Tag Archives: John Lawton


22 Sep
The Sleep of Reason Produces Monsters by Francisco Goya

The Sleep of Reason Produces Monsters by Francisco Goya

Literary journalism must, I suppose by definition, appeal to a marginal and as it is often claimed, shrinking audience. Thus it apparently behooves its practitioners to offer up a variety ofarguable and contestable theories so as to attract an audience and whatever follows from that. Recently, I came across a reference to an article by Salon senior editor and literary eminence gris’ Laura Miller claiming that “today’s most exciting crime novelists are women.” A stance, it can not go unsaid, I found so silly that I had to try to read the offending column for both its reasoning and to double check that a critic as eminent as MS Miller actually claimed its byline.

Firstly, the writers she singles out are certainly a talented gaggle (she did leave out at least two very talented women (Laura McHugh and Attica Locke, who are at least the peers of Miller’s anointed.)On the other hand, perhaps Miller felt that naming four writers made her case.

Secondly, MS Miller is a savvy and experienced and no doubt intelligent commentator who one would expect would understand the dangers of using superlatives like ‘best’, ‘greatest’, ‘hottest’ in literary conversations (except when preceded by a personal possessive). What then is one to make of the phrase ‘most exciting crime novelists are women’? It is the case that women writers of all stripes are given short shrift in the main organs of the literary arena (every once in a while a diligent and enterprising writer will spend time breaking down the percentage of reviews by gender at the The New York Times and the New Yorker>.So if MS Miller is trying to level the playing fields in some way I suppose one ought to commend her. On the other hand her claim does do a disservice to the other writers who are doing fine work in the disrespected category of genre literature (genre seems to be synonym for ‘non literary’).Now I will stipulate that often the crime series like John D MacDonald’s Travis Magee, Robert Parker’s Spenser novels or even Micheal Connelly’s Harry Bosch’s novels (Parker is among the deceased writers now undergoing a kind of reductio ad absurdum by being written by living writers)are seem formulaic and predictable. It should be noted that Baltimore’s gift to story telling Laura Lippman, does her best work not with her series but with her stand alone novels

Attica Locke [photo: Robert Birnbaum]

Attica Locke [photo: Robert Birnbaum]

So in the name of all that is fair and decent in the world, here’s a short list of fine crime story writers: John Lawton(Sweet Sunday, Then We Take Berlin),George Pelacanos, Benjamin Black, Edward Delaney(Broken Irish), Stuart Neville, Jo Nesbo, James Lee Burke,Tom ROB SMITH, Elmore Leonard(Out of Sight),Charlie Huston(The Mystic Arts of Erasing All Signs of Death, Sleepless), Thomas Perry(Butcher’s Boy, Sleeping Dogs), Philip Kerr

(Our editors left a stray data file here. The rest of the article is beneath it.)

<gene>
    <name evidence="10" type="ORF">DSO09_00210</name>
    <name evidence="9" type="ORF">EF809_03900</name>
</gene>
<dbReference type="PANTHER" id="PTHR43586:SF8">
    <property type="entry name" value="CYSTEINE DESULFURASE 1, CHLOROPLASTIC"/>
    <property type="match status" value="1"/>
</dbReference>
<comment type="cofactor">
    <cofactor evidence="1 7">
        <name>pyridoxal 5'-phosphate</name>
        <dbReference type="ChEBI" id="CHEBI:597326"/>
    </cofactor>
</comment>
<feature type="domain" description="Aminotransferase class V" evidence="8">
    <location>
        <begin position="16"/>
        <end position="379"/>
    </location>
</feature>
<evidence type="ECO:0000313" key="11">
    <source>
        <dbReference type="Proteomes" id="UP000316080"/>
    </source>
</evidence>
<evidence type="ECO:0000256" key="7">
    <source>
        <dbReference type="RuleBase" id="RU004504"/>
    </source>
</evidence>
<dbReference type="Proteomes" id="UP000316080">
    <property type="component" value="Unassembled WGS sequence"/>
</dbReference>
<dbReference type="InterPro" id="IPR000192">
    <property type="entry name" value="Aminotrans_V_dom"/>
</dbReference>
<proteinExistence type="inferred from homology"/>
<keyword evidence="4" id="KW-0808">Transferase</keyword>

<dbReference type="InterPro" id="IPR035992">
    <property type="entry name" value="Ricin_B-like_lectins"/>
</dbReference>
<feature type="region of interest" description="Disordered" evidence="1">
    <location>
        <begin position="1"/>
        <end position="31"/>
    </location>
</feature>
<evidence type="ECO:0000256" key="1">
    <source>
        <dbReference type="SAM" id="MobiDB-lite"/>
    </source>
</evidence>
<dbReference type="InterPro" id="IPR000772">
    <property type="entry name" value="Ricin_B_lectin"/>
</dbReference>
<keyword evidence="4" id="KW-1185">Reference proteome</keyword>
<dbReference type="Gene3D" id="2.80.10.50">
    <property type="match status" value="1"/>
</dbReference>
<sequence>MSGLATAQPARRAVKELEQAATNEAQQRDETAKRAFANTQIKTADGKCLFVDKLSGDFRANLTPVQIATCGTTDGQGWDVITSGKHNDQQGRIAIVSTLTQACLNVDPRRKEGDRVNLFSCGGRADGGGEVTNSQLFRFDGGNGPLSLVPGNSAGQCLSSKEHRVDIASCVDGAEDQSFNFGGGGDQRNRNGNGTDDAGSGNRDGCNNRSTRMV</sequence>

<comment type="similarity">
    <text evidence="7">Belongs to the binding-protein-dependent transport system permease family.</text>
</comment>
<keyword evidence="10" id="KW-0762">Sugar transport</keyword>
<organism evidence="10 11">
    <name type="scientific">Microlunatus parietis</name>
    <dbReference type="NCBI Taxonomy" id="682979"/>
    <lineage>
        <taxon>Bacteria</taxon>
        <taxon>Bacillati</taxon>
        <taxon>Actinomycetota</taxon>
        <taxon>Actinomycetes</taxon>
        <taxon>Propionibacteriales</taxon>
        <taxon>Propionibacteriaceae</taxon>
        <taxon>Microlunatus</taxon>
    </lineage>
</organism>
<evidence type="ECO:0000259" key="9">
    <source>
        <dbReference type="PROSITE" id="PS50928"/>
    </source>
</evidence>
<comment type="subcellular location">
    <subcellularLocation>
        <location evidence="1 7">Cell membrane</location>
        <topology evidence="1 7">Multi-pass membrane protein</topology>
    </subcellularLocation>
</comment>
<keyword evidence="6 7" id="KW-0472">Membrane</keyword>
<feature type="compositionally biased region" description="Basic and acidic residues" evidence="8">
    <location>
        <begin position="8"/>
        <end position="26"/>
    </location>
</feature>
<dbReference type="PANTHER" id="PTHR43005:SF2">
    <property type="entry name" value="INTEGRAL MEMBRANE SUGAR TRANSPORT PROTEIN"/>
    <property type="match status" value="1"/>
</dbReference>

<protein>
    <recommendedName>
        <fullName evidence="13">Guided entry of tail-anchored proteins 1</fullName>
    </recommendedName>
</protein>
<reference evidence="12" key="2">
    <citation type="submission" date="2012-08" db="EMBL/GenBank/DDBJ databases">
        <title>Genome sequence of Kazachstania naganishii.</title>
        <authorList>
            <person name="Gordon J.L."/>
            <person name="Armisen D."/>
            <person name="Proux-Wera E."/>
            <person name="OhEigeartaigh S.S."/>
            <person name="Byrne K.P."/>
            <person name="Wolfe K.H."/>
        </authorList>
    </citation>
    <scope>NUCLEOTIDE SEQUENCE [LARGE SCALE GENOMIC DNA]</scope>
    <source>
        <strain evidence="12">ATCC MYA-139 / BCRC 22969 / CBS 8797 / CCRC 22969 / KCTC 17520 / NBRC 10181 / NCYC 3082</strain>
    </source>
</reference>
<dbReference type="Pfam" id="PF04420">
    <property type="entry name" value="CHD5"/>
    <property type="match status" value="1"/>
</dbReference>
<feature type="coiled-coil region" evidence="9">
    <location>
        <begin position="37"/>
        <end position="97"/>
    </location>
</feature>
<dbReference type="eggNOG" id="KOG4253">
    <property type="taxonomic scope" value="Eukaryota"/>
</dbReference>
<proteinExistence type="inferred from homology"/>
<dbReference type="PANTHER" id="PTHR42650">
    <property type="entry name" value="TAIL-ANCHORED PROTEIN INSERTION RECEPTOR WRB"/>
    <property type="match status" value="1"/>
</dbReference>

(A Philosophical Investigation), Olen Stenhauser, Ace Atkins, Charles McCarry (The Miernik Dossier Shelley’s Heart), Attica Locke (Black Water Rising), Charles Smith(Men in Miami Hotels), James Ellroy (Underworld USA trilogy), Tom Bouman(Dry Bones in the Valley), John Fusco(Dog Beach),Robert Stone(Death of the Black-Haired Girl)and Don Winslow(The Power of the Dog).

Robert Stone circa 2013 [photo Robert Birnbaum]

Robert Stone circa 2013 [photo Robert Birnbaum]

Currently reading Can’t We Talk about Something More Pleasant?: A Memoir by Roz Chast (Bloomsbury)

Serial Fictionists

7 Sep

Except for a novitiate’s enthusiasm for John D McDonald’s Travis MCGee, I have not been enamored of crime store series as I discovered more and more irresistible crime story writers. I tried to stay with Robert Parker’s Spenser and early on and lost interest. Lawrence Block’s Scudder became agonizingly involved with 12 Steps and Alcoholics Anonymous. Andrew Vachhs’s Burke was compelling, especially since he so skillfully lived off the grid but you can only get so much mileage out of amorality.Thomas Perry’s Jane whitehead seemingly became a vehicle for various of her pyrotechnics. For a time, Walter Mosley’s Easy Rollins progressed convincingly—Mosley kept moving through the decades to good effect. Even highly regarded Michael Connolly’s Harry Bosch became tiresome —I would maintain that Connelly’s one-off, The Poet, was his best book. In fact, both Dennis Lehane and Robert Parker most absorbing stories were the one-offs they wrote set in a Boston of the past.

Elmore Leonard has done himself proud with a long skein of fine stories but even he has, of late, succumbed to the temptation of reprising a powerful and enthralling character e.g. Raylon Givens, Karen Sisco and Jack Foley. George Pelecanos’s early stories were a series of sorts but his recent books have been woven whole cloth each time out. Reportedly though, his fine new novel, The Cut featuring a young Iraq war vet is the beginning of a string.

Under varying circumstances I have recently had cause to return to Philip Kerr’s Bernie Gunther series(a chat), Michael Dibdin’s Zen stories (Masterpiece Theater series), Bernard Black’s Quirke (another chat)(I am tempted to propagate the New Yorker‘s erroneous assignment of a first name to Black’s hero—but no), Richard Stark’s Parker(Banville’s recommendation), John Lawton’s Inspector Troy ( joyful discovery and John Harvey’s Charley Resnick(an old and goody).

Interestingly,when I spoke to Kerr he shrewdly observed that series writers usually write one or two too many—citing Raymond Chandler as an example. I am pleased to report that that Kerr, Lawton, Stark and Harvey and, to some degree, Black have managed to enliven the ongoing stories of their heroes.

That’s good news.

Currently reading Nightwoods Charles Frazier(Random House)